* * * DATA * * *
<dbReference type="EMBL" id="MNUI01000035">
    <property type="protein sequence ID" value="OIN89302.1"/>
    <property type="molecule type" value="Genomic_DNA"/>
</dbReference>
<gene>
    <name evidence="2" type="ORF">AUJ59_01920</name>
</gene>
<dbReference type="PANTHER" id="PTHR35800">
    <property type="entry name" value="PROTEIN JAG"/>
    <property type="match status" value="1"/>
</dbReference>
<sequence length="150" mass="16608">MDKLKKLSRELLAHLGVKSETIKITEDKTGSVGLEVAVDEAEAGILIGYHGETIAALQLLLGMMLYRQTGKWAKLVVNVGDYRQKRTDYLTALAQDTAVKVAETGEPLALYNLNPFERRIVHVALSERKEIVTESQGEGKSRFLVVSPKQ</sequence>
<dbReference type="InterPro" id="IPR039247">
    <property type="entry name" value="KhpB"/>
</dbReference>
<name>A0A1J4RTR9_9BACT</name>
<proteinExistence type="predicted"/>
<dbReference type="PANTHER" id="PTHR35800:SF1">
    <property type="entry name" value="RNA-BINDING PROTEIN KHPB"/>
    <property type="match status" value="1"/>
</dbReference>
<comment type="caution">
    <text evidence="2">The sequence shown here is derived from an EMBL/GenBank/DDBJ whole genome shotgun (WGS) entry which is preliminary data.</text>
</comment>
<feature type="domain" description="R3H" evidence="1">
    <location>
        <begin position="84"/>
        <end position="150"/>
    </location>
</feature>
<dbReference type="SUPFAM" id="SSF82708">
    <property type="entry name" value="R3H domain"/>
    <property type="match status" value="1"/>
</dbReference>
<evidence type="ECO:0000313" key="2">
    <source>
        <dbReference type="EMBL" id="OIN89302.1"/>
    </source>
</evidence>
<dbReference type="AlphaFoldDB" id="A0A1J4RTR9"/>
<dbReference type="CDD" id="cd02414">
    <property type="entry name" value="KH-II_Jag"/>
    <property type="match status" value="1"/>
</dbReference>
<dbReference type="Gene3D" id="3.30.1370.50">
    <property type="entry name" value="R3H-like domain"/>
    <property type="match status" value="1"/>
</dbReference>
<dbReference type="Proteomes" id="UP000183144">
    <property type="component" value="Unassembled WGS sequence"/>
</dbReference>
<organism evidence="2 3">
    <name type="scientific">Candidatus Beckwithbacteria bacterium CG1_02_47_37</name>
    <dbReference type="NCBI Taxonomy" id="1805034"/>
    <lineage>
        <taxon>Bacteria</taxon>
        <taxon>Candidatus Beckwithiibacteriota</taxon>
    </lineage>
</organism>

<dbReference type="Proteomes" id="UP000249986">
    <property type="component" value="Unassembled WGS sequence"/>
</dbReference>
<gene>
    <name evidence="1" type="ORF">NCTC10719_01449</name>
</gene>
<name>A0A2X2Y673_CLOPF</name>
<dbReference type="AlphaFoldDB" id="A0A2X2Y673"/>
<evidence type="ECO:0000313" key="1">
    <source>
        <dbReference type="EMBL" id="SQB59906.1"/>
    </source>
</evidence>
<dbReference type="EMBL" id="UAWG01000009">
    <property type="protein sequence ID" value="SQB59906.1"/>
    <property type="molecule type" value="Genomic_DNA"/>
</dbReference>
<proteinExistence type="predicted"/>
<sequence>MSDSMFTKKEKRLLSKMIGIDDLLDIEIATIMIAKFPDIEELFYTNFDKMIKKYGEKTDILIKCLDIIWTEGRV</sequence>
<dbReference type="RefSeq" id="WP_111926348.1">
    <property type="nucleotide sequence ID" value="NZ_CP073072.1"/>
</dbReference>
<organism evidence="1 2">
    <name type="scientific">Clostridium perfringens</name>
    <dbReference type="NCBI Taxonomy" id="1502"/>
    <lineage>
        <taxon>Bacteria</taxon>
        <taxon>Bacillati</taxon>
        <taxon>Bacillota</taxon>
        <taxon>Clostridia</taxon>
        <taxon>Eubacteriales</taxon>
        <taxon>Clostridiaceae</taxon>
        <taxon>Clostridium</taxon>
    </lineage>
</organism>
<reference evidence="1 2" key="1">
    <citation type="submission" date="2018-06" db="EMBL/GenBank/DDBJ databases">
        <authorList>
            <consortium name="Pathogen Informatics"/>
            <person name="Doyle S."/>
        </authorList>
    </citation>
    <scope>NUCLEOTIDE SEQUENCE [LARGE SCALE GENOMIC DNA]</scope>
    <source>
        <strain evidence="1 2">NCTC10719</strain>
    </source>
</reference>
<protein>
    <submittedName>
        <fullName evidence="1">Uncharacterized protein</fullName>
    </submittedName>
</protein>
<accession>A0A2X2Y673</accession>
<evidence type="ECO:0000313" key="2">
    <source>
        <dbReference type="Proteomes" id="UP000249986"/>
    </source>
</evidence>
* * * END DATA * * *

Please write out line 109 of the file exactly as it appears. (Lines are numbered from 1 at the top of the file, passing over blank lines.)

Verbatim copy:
        <fullName evidence="1">Uncharacterized protein</fullName>